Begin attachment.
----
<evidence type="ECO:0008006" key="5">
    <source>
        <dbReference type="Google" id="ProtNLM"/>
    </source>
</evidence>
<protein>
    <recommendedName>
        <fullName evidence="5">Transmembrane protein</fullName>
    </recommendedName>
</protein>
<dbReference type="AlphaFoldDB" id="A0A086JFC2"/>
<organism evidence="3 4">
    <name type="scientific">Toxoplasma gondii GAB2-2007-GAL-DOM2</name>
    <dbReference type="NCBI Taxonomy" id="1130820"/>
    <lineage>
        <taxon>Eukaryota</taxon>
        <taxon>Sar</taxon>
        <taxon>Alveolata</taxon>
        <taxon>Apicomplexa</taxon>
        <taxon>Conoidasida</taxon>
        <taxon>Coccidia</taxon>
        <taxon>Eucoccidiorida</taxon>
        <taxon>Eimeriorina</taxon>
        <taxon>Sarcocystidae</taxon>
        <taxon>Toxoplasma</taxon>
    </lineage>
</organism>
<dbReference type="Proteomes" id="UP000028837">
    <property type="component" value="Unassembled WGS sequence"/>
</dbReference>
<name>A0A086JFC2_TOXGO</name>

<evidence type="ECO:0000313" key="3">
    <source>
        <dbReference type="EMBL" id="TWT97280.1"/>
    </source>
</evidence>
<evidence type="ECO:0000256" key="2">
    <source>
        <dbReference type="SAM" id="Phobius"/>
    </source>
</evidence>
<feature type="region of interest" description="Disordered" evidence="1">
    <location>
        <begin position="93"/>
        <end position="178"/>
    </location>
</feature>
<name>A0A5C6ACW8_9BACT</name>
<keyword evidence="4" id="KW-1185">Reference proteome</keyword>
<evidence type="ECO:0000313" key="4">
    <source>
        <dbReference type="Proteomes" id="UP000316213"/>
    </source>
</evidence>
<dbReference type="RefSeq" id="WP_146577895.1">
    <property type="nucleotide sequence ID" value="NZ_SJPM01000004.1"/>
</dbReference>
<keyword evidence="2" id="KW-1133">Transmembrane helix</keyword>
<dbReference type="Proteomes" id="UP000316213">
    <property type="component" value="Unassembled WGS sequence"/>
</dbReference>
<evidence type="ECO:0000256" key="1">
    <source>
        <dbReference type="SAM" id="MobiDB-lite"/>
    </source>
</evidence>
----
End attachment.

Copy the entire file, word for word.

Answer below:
<evidence type="ECO:0008006" key="5">
    <source>
        <dbReference type="Google" id="ProtNLM"/>
    </source>
</evidence>
<protein>
    <recommendedName>
        <fullName evidence="5">Transmembrane protein</fullName>
    </recommendedName>
</protein>
<dbReference type="AlphaFoldDB" id="A0A086JFC2"/>
<organism evidence="3 4">
    <name type="scientific">Toxoplasma gondii GAB2-2007-GAL-DOM2</name>
    <dbReference type="NCBI Taxonomy" id="1130820"/>
    <lineage>
        <taxon>Eukaryota</taxon>
        <taxon>Sar</taxon>
        <taxon>Alveolata</taxon>
        <taxon>Apicomplexa</taxon>
        <taxon>Conoidasida</taxon>
        <taxon>Coccidia</taxon>
        <taxon>Eucoccidiorida</taxon>
        <taxon>Eimeriorina</taxon>
        <taxon>Sarcocystidae</taxon>
        <taxon>Toxoplasma</taxon>
    </lineage>
</organism>
<dbReference type="Proteomes" id="UP000028837">
    <property type="component" value="Unassembled WGS sequence"/>
</dbReference>
<name>A0A086JFC2_TOXGO</name>

<evidence type="ECO:0000313" key="3">
    <source>
        <dbReference type="EMBL" id="TWT97280.1"/>
    </source>
</evidence>
<evidence type="ECO:0000256" key="2">
    <source>
        <dbReference type="SAM" id="Phobius"/>
    </source>
</evidence>
<feature type="region of interest" description="Disordered" evidence="1">
    <location>
        <begin position="93"/>
        <end position="178"/>
    </location>
</feature>
<name>A0A5C6ACW8_9BACT</name>
<keyword evidence="4" id="KW-1185">Reference proteome</keyword>
<evidence type="ECO:0000313" key="4">
    <source>
        <dbReference type="Proteomes" id="UP000316213"/>
    </source>
</evidence>
<dbReference type="RefSeq" id="WP_146577895.1">
    <property type="nucleotide sequence ID" value="NZ_SJPM01000004.1"/>
</dbReference>
<keyword evidence="2" id="KW-1133">Transmembrane helix</keyword>
<dbReference type="Proteomes" id="UP000316213">
    <property type="component" value="Unassembled WGS sequence"/>
</dbReference>
<evidence type="ECO:0000256" key="1">
    <source>
        <dbReference type="SAM" id="MobiDB-lite"/>
    </source>
</evidence>